• Customer service. You’ll need to be able to build rapport with your customers and make your shop an inviting place to dine.
  • Food service experience. If you have experience in any type of food service, you’ll have knowledge of what customers expect.

Checklist for Starting a Bagel Shop

If you’re thinking about starting your own bagel shop, there are a few things you should keep in mind. Here is a checklist of the essentials to get started.

Step 1: Write a Business Plan

After coming up with the idea, the next step in starting your bagel shop should be to write a business plan. The business plan will make you focus on some important aspects of the business, such as who your customers are, how you plan to reach them, projecting sales and expenses, your value proposition to use for marketing, and more. You’ll also need to do some research to calculate exactly what your startup expenses will be.

Not only will a bank require you to have a business plan if you need financing, but multiple studies have shown that having a good business plan increases the odds of starting a successful business. Writing the plan helps you think through all the aspects of the business and then serves as a guide as you begin.

Related: How to write a business plan

Step 2: Choose a Legal Business Entity

A business entity (also referred to as a business structure) refers to how a business is legally organized to operate. There are four primary business structures to choose from, which include the sole proprietorship, partnership, corporation, and Limited Liability Company (LLC). Each type of entity has its own pros and cons, such as liability exposure, costs, and administrative requirements.

When deciding on which business entity is best for a bagel shop, it normally comes down to the sole proprietorship and Limited Liability Company.

A partnership opens the owners up to unnecessary personal liability because if a partner does something to get the business sued, or runs off with cash from the business, the other partners are personally liable to repay.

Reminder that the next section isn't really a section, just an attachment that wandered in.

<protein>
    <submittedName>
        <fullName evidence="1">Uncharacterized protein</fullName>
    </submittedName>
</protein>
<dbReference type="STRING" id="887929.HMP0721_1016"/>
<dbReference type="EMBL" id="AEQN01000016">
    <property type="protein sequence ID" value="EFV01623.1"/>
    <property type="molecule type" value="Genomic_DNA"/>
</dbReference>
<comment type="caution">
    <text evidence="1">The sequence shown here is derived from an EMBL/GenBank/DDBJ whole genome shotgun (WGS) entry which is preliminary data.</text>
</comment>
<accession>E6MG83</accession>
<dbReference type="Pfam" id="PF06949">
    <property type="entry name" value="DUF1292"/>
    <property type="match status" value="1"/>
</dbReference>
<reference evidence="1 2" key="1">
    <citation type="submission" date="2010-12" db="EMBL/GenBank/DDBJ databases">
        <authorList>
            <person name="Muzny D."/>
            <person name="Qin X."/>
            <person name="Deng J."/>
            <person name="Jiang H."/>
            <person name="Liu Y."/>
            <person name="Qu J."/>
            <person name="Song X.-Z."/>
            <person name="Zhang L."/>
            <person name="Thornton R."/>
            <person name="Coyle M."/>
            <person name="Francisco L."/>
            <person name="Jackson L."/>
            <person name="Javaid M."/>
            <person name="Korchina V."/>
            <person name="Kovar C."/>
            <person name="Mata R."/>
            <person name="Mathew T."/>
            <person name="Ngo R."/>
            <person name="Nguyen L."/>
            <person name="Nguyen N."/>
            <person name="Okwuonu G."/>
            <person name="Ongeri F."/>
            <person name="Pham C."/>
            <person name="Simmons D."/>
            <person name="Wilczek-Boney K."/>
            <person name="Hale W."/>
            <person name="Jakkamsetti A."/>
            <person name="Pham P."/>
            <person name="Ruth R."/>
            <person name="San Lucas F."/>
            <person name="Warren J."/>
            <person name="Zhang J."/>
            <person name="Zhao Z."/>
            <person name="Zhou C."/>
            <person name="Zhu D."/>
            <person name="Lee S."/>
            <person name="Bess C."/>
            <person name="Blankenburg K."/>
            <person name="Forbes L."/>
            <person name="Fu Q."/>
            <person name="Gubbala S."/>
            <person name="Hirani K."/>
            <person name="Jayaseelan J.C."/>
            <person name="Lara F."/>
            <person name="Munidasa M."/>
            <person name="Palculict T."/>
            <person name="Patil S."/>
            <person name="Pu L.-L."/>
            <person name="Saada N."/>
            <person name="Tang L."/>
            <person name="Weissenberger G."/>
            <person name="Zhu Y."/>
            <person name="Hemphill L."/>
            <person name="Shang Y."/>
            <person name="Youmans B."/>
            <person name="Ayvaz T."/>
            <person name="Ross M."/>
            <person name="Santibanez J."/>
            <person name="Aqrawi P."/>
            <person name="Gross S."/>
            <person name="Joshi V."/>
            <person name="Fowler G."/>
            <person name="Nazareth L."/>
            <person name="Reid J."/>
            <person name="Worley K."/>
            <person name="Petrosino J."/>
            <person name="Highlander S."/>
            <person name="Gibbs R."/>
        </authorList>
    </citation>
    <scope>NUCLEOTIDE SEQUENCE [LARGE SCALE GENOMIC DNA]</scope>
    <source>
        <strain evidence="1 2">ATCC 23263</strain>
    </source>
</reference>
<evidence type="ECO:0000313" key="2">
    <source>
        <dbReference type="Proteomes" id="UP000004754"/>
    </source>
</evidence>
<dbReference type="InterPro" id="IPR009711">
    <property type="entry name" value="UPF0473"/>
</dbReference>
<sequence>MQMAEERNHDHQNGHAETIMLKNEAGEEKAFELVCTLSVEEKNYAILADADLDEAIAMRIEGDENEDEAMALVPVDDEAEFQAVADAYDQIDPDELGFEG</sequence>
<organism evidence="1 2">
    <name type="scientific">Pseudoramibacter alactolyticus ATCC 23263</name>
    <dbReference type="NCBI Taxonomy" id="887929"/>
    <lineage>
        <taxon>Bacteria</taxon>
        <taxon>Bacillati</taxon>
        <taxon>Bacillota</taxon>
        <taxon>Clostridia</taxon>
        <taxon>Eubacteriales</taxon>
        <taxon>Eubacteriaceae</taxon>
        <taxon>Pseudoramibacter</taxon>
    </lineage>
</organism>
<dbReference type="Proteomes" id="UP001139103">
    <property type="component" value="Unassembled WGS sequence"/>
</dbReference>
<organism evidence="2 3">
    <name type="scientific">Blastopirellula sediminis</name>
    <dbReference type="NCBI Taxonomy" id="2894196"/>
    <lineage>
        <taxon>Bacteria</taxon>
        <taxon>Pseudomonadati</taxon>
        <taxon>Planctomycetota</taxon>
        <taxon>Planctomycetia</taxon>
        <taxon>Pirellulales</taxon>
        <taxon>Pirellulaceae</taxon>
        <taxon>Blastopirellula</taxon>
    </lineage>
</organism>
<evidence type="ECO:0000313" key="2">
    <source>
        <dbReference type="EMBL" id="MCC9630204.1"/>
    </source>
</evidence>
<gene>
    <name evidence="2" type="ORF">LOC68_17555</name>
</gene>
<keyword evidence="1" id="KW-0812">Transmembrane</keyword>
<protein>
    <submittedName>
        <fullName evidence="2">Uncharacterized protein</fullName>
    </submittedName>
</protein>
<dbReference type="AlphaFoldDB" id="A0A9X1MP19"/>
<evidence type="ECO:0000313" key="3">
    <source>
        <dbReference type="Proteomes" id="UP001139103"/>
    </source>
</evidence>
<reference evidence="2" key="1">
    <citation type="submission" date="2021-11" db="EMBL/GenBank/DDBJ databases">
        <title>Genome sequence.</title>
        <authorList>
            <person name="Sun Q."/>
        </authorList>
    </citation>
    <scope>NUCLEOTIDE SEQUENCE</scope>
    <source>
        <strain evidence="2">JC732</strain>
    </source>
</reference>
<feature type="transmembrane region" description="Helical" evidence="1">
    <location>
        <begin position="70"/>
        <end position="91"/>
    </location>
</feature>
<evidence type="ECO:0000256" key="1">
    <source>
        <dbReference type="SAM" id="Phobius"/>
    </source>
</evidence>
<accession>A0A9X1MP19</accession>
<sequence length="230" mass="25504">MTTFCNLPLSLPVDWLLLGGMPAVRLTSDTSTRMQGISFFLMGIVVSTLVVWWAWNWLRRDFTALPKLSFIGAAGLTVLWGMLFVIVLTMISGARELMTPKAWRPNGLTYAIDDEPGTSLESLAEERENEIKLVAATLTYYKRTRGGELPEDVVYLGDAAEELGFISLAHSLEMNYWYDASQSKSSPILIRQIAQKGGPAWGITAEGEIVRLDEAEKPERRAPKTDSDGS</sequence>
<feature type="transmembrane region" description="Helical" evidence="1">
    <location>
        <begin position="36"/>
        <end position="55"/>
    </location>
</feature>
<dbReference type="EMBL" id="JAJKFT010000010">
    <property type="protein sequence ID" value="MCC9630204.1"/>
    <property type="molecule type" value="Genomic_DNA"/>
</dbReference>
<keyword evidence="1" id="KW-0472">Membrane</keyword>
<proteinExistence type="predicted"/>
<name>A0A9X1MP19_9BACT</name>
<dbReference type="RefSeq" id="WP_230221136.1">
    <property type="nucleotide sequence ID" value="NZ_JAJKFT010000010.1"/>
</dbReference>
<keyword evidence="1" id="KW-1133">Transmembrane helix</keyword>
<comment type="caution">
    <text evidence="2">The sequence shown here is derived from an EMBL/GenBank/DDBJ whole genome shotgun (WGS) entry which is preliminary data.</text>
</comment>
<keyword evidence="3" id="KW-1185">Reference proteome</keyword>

The corporation can be a good choice to minimize liability risk because it separates the business assets from the owner’s assets. If the corporation is sued or certain business debts can’t be paid back, the owners aren’t personally responsible to repay them. The downside to the corporation is that it is more complicated than all the other entities and requires more administration than the LLC. If you plan on raising a lot of investment though, the corporation is usually the better choice.

That leaves the sole proprietorship and LLC.

The sole proprietorship is the least expensive and easiest entity to start which is appealing. The downside is the owner is personally liable should anything happen to the business, which is an important consideration. The LLC offers the ability to operate as a sole proprietorship with the liability protection of a corporation. Depending on the state, the cost to form an LLC runs from $40 – $500, which is pretty inexpensive for protecting the owners from business-related lawsuits and certain debts.

Related: Guide to forming your LLC
 

Forming an LLC sounds complicated and expensive, but using an entity formation service guides you through the process so you know it was done right.


Some popular LLC formation services include:


IncFile - $0 plus state fees & free registered agent for 1 year!

IncAuthority - $0 plus state fees & free registered agent the first year!

ZenBusiness - $49 plus state fees & free registered agent for 1 year!

Step 3: Name the Business